I am pleased to see you call out the press for not being more thorough and in-depth in their research before the last election. They remain fairly superficial in their reporting, at best. Lightweight. Surely we deserve better. Also the way the votes fell at the last election, the small percentages who voted for the 2 minor (govt) parties now wagging this dog of a govt.
    The one thing I enjoy and very much appreciate is the live streaming of events like Ratana and Waitangi. I do not speak Maori (it makes me wish I did), but was impressed by speakers at Ratana – true orators. I also enjoyed Annette Sykes korero (is that the right word) at Waitangi – very moving. (If only the majority of NZers would watch these events. We can learn so much. Some are on youtube.) The speeches in reply by the manuhiri at both events were lacklustre by comparison. And Luxon has been criticised for that too today. (Like others there at Waitangi, I walked away ….)

    It is depressing to see the twists and turns this govt is taking.
    But I say again, Luxon is a businessman (and is this the type of candidate the Nats want now?) – completely inexperienced; and I sincerely doubt he will be able to walk the walk and the talk and the tightrope between Peters, Seymour, and the tangata whenua; of which I include myself – for the next 3 years. They have not the money, he has not the statesmanship, and nor I suspect the balls, to see all their silly neo-liberal nuisance policies through.

    I am resolved. The gummint will fall. And we will all be happier and the wiser for it!!

    Thank you for your most considered opinions; and the opportunity to reply :-)

    Now, I am off back gardening. Where else would I bury myself in these disconcerting times lol

  17. What blows my mind is that National squeaked in by lying, gaslighting, and cobbling together three parties to just make it over the line.

    If they were a “Government” they would have been respectful of the fact that they needed to prove themselves to the public with careful management and consultation.

    Instead they’ve acted like they won with 80% of the vote and have a mandate to reshape New Zealand to suit themselves simply by winning.

    It’s insanity if they expect to stay in power past one term… which makes me VERY worried about why they don’t seem to be worried about that…

    A Junta indeed.

  18. I won’t critique your judgement of National/Act/NZF but I will critique your overly rose tinted evaluation of Labour.

    1. The centralisation of all DHBs into a single body (regardless of its benefits) was far more radical than anything suggested in H2’s review and was pushed through without any consultation.
    2. The centralisation of all polytechnics was, again, exceedingly radical, wasn’t well signposted, and was pushed through without consultation.
    3. Three Waters was inherently undemocratic (and this is important – if legitimately elected councils don’t wish to pay for pipes, that’s their right. We wouldn’t demand Parliament be stripped of its rights to run corrections if it refused to fund prisons). And, again, it was done with little listening to the almost entirely negative feedback.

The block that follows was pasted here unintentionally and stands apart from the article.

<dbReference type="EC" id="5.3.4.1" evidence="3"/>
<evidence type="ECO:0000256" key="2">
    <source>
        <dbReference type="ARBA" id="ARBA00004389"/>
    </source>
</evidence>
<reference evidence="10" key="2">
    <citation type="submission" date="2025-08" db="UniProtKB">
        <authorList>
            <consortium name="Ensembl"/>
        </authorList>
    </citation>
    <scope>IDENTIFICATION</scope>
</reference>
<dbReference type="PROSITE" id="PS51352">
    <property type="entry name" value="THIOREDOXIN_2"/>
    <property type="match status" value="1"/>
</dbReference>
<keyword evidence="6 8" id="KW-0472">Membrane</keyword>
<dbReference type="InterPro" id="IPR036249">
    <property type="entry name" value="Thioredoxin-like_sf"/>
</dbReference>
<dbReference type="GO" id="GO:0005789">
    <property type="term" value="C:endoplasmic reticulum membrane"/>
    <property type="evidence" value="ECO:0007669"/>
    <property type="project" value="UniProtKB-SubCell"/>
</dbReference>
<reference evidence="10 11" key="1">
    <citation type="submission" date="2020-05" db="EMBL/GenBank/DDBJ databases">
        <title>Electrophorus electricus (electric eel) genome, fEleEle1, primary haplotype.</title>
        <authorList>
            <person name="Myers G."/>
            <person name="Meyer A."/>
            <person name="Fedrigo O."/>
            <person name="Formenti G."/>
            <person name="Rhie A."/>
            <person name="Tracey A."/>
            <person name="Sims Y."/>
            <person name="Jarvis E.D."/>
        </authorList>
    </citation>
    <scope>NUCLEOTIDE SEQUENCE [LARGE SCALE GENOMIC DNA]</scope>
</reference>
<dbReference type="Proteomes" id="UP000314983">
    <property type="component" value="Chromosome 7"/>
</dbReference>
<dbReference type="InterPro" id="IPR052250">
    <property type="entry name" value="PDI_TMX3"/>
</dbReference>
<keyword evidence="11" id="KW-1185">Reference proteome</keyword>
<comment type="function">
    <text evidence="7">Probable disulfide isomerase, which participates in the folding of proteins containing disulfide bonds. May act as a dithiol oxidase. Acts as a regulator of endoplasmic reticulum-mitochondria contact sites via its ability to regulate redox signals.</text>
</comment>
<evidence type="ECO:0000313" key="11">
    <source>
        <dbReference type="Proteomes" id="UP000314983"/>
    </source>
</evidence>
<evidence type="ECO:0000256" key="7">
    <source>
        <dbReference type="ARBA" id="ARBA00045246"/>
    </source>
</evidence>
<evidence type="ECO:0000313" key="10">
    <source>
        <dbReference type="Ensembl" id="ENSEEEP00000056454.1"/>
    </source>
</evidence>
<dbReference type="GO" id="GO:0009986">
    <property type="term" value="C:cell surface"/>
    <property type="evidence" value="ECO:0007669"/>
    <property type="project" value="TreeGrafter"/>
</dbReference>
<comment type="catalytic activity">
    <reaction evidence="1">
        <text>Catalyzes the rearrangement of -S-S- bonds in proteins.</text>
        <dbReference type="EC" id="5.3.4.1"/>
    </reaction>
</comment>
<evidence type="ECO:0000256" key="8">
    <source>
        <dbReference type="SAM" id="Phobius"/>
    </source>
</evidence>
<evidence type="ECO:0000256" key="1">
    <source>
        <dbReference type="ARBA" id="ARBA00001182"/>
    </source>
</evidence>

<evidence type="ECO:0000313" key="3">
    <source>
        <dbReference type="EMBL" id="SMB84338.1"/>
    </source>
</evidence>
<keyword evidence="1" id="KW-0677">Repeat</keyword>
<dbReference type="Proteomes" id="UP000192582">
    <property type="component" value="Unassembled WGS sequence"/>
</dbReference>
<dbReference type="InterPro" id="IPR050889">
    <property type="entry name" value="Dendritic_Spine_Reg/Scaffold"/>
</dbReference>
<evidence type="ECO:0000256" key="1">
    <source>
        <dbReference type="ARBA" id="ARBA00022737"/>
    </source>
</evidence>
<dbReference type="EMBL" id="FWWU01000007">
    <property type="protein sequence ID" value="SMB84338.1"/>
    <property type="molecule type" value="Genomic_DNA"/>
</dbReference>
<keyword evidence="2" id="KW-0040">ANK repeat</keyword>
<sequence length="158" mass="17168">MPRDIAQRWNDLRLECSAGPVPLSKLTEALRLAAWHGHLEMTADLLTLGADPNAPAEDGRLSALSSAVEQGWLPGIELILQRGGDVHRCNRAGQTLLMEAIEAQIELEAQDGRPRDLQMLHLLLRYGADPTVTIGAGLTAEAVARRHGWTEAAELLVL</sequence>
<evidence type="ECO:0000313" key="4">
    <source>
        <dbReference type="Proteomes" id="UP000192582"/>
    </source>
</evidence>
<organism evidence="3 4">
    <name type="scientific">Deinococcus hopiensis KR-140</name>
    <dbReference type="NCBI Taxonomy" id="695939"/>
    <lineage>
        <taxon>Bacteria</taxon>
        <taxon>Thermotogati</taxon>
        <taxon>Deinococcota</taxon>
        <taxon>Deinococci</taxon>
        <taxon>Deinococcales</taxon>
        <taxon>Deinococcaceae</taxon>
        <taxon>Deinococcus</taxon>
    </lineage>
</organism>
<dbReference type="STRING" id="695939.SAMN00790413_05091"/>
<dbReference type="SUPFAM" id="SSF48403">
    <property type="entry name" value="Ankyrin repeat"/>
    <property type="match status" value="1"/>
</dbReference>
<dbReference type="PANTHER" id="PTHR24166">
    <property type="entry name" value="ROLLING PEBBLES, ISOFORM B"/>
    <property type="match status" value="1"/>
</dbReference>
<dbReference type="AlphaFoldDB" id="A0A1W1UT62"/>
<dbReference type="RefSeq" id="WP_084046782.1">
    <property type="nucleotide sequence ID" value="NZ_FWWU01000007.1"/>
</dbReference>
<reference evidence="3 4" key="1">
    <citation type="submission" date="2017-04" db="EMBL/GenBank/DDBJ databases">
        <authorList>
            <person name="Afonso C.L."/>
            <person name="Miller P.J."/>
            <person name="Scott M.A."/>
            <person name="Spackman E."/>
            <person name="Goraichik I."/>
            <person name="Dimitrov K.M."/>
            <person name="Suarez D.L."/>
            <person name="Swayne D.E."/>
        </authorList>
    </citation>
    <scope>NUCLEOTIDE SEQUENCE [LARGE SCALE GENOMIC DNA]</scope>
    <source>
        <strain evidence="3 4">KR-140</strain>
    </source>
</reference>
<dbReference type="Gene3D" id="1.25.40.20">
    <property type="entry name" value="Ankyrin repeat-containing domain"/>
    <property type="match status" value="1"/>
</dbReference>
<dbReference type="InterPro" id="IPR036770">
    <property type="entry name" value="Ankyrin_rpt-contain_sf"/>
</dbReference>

I am not judging the rights or wrongs of these specific policies but rather noting that in those examples LAbour acted very “junta-like”

  19. M9CRK:

    I think that you exaggerate the “authoritarian” nature of Labour’s reforms. They were done after receiving recommendations made by consulting experts and were designed to promote universal efficiency in the provision of public services. Moreover, if local councils do not wish to engage in infrastructure upgrades that will clean up dirty water supplies, for example, then it is the duty of the central government to step in and over-rule the short-sighted local decision-makers. In each of the instances you mention consultations with stakeholders were undertaken–nothing they did came out of thin air or by unilateral executive fiat–even if not comprehensive in reach. That is called (and is a type of) “delegative democracy”–designated entities are delegated the responsibility to provide feedback and inputs to central government decision-makers. Again, that was done.

    I will allow your comment to stand but must warn you about a problematic aspect of your comment since this is your first one. Your use of a Russian email address when you are located in Tauranga is not acceptable due to the risk it poses in terms of site cybersecurity. Please do not use it again and instead use a verifiable address. That is one of this site’s basic rules for commentators.

  20. In relation to Three Waters, you are correct. There was significant consultation, however, it was not meaningful in that at no times did the government actually engage in any meaningful compromise.

    In relation to the health reforms – your supposition is not right. There was a significant review undertaken by experts (and well signposted) but even its most radical recommendations fell well short of a centralised model. Perhaps I am being uncharitable here but when we have an existing situation X, and the consultants suggest something as radical as Y, but then the chosen solution is an even more radical Z, it looks rather like Z was the preference all along.

    And, for the polytechnics, even less. The centralisation of them was not signposted in any way nor was there any significant review of them. The policy was clearly one of Hipkins’ favourites. They had a majority. They imposed it.

    I might be engaging with counterfactuals here, but let’s say that on Three Waters, central government had said “reorganisation is a blunt tool and we’ve heard that from most of the people consulted; let’s simply regulate local bodies and require them to meet specific standards and punish them if they don’t.” then that would prove their non-junta attitudes. Instead despite hearing endless opposition they still drove their preferred policy through – which is inherently anti-democratic despite its technocratic benefits.

    In fact, all three of these proposals have one common theme: a reduction in local / regional autonomy. I might be delving into philosophical waters I am ill equipped to enter here, but surely a government that *reduces* the amount of choice available to its subjects is displaying at least some elements of junta-ism?

    In the interests of transparency, since 2002 I have voted L, L, L, L, L, L, N, N.